The trusting, aging hippie in me believes that every bit of protest we can muster will be effective in the end. I just do not know what to say to the people who thought Trump would look after them and to the people who just wanted to send a message to Washington.
“This is no time for a protest vote!”
To think I actually said that. What the hell was I thinking?
I know exactly what I was thinking. I was thinking that my fellow aging hippies and the Bernie Sanders Millennials would protest the two central candidates to make their voices heard and decide that “she” wouldn’t win. But that is not what happened.
The very least likely voter of all to take the protest vote route just did – those who cast their ballots for Donald Trump. And they decided that Trump is now President-Elect. They wanted to send a message. They wanted to let folks in Washington know they wanted change. They wanted to say the system is rigged. And I firmly believe they did not all want him to govern them in January.
This is how white women, Latinos, African Americans – the very least likely to benefit from a Republican government – voted him into office.
I know in my heart of hearts that if Senator Sanders had loudly endorsed Secretary Hillary Clinton early on, when it was clear she would be the party’s nominee, the vote difference would have put her over the top. I know that. And I can’t blame the third party candidates for wanting to be heard either. That’s a hallmark of our democracy.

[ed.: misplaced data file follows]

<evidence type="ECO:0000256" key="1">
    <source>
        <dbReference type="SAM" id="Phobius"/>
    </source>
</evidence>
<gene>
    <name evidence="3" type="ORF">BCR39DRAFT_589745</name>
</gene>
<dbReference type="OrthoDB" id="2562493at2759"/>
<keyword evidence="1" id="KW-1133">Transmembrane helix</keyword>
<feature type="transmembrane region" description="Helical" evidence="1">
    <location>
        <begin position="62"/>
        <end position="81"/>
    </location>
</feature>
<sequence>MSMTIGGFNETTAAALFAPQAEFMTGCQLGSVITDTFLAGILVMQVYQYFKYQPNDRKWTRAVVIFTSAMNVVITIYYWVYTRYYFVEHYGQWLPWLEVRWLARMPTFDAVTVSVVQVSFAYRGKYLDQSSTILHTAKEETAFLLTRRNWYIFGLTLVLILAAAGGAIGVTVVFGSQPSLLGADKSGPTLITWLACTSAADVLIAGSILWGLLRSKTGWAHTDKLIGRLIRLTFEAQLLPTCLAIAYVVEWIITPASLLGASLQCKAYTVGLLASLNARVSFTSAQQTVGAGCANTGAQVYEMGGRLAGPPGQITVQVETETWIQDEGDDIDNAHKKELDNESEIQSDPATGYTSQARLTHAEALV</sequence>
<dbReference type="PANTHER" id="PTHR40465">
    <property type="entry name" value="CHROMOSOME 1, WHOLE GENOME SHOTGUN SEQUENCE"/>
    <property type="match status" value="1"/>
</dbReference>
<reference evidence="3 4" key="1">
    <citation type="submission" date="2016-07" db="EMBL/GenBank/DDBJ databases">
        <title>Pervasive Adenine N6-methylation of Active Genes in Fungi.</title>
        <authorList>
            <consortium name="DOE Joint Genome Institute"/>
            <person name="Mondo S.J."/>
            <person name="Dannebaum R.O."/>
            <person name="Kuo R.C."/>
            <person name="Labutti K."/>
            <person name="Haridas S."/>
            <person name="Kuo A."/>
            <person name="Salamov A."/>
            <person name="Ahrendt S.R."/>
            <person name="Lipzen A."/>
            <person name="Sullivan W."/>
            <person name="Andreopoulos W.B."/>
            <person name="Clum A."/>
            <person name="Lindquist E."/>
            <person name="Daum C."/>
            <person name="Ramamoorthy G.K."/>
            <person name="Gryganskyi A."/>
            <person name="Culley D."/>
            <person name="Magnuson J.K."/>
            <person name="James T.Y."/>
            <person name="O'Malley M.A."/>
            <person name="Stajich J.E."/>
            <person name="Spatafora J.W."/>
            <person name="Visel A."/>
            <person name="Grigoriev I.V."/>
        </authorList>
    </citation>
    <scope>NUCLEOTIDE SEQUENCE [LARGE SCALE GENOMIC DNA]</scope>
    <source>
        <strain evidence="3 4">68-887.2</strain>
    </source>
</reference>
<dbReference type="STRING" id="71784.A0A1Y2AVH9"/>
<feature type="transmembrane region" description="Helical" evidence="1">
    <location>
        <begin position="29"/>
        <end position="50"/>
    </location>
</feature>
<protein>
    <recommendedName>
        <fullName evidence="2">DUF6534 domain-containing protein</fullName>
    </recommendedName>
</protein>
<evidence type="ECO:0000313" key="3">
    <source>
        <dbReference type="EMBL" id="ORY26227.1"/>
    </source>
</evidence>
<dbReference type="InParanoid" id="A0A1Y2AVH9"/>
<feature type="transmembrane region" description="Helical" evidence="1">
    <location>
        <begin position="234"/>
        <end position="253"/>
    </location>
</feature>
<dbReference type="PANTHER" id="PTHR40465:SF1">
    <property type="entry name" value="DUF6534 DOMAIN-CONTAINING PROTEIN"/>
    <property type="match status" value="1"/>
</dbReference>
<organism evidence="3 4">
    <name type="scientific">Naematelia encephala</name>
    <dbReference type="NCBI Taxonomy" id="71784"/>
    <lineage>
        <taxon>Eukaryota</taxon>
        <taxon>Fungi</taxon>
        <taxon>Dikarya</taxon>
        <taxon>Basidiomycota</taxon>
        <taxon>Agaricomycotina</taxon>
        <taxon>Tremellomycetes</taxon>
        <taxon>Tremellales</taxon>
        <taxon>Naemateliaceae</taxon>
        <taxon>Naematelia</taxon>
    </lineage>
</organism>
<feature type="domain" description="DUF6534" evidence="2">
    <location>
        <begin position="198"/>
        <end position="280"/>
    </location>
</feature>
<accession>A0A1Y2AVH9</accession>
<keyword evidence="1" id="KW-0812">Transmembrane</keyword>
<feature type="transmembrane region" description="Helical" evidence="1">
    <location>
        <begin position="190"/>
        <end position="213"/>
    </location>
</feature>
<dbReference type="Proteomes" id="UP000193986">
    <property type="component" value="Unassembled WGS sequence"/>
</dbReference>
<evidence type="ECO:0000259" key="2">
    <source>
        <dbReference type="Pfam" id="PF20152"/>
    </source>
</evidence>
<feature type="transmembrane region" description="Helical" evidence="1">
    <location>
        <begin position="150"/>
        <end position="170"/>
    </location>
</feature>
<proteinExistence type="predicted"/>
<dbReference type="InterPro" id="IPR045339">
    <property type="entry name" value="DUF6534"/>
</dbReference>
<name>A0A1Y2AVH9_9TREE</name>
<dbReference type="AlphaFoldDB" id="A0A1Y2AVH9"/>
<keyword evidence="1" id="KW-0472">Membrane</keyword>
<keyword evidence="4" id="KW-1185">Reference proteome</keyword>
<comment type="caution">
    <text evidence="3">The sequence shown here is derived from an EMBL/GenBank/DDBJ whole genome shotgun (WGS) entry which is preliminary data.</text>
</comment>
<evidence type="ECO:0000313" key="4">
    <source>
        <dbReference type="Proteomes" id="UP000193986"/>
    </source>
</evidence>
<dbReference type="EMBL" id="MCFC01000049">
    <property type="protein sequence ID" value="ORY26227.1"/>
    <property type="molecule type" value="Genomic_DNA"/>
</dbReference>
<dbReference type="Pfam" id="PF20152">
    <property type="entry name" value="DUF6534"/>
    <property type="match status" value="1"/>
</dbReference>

But here’s the thing: the pollsters were asking the wrong question. Will you vote FOR one candidate or the other? It doesn’t allow for the answer this group of voters wanted to give. And they may have believed that by voting for him, they were in fact supporting her agenda. But throwing yourself off a cliff to let the local authorities know there should be a railing there does not really solve your problem.
I am exhausted from the anxiety this election has brought – unlike any other in my lifetime of voting. In fact, the trusting, aging hippie in me really believes that every bit of protest we can muster will be effective in the end. I just do not know what to say to the people who thought Trump would look after them and the people who just wanted to send a message to Washington.
My only consolation at this moment is twofold. I will wear a safety pin and I will keep writing. Everyone has their outlet for protest. These will be mine.
Anne Born is the author of A Marshmallow on the Bus, (2014), Prayer Beads on the Train (2015), and Waiting on a Platform (2016). Her work has been published in the Newtown Literary Journal and in “Me, as a Child” and ”All About My Name” Series published by Silver Birch Press. She is the editor of These Winter Months: The Late Orphan Project Anthology (2016), and her essay on Hillary Clinton’s religious faith was included in Love Her, Love Her Not: The Hillary Paradox, edited by Joanne Bamberger. Her poetry has been featured in New York at Boundless Tales, Word Up Community Bookstore, and the Queens Council on the Arts. She has been a featured performer with Inspired Word New York City, the New York Transit Museum, and on Queens Public TV in The World of Arts. Anne divides her time between New York and Michigan, and the Camino de Santiago in Spain. Follow Anne Born at The Backpack Press, and on Twitter, Redbubble, Wattpad, and Instagram @nilesite. Listen to Born in the Bronx podcasts on Our Salon Radio.